Tuesday, July 31, 2007

This Room Must Be A Little Dusty..........

I dare you to keep a dry eye after reading this

Friday, July 27, 2007

Phils Make Nice Grab

While Met fans and the New York media continue to play "Arm Chair Omar" over who would be the best upgrade at 2B for the Amazins, the Phillies today filled their considerably larger hole at second with the acquisition of Tadahito Iguchi from the Chicago White Sox. In return the Phillies sent minor league pitcher Michael Dubee to the Sox. Just in case you hadn't heard the news, Chase Utley will likely miss a month after breaking his hand and requiring surgery to repair it.

While it seemed to be common knowledge that Iguchi was available (along with everyone else on the White Sox), his name never really got much talk time in New York as a viable candidate. The focus has always remained on guys like Mark Loretta, Mark Grudzielanek, and Luis Castillo, and so this news should have little to no effect on the Mets. Little to no effect outside of the obvious advantage the Mets receive from their division rival losing the best second baseman in baseball for an extended period.

Thursday, July 26, 2007

Best on Show

Newsday's sports media columnist Neil Best joined us in the aftermath of the firing of Don Imus and we had quite a thorough discussion of le affaire Imus. Since this topic is so popular on the New York Radio Message Board, I think it's high time that we post it here.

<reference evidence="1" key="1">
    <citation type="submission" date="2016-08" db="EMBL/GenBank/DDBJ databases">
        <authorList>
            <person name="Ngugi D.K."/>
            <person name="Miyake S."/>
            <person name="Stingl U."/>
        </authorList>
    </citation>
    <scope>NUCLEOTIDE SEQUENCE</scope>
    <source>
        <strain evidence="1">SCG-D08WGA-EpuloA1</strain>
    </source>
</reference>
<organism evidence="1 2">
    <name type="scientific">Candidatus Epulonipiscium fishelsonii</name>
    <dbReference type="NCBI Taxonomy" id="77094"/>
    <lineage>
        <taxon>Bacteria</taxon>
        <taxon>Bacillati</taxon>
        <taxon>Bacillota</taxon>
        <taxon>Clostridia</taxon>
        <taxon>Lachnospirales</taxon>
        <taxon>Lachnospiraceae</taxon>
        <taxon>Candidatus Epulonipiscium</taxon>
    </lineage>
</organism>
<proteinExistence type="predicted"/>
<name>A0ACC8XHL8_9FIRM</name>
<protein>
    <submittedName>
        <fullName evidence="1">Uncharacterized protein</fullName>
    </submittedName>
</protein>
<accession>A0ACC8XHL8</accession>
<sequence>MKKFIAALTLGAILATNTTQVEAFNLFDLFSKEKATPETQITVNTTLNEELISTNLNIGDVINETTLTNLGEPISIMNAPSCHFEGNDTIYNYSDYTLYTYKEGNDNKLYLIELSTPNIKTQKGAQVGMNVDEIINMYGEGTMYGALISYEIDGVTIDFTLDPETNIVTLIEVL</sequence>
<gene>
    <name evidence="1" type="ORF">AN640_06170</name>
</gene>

Neil's colleague Ken Davidoff recently commented that Neil posts a new blog item "eight times in seven minutes while eating a corned beef sandwich." This is true. However, in our little interview, Neil's blog is still just a twinkle in his eye.

Neil's a proud Cornell grad who never ceases to drop in an obscure Big Red fact. So, I'll give you one: Hugh Anthony Cregg III dropped out of Cornell during his junior year. And, who is Mr. Cregg? Why, none other than Huey Lewis of The News fame.

Click here to listen to the interview.

P.S. Hopefully, this Blog entry will go a long way towards putting Neil on top (in terms of internet searches) of the Irish rugby player who shares his name.


Last night I had the pleasure of being at Shea to watch the Mets offense perform exactly the way it is supposed to, see Aaron Heilman pitch two perfect innings (Just in time for the trade deadline no less) and watch Billy Wagner set aside the Pirates before "Enter Sandman" was finished echoing through the stadium. I can't say, however that it was such a pleasure to watch Tom Glavine take his final step before reaching the magic number, and I feel like I was definitely not the only one.

Obviously it was thoughts of his last start that brought about such feelings, where 299 was handed to him on a silver platter in the form of six runs in the first inning, and poor Tom couldn't go more than two-plus while giving every last run right back. To make matters worse, this was against the Dodgers who the Mets were looking to exact some revenge upon after being humiliated earlier in the season. I obviously wanted to see the Mets come back and win that game, but not just because it was the Dodgers or to prevent the Braves from gaining a game in the standings. I also wanted to see the Mets pull through just to stick it to Glavine.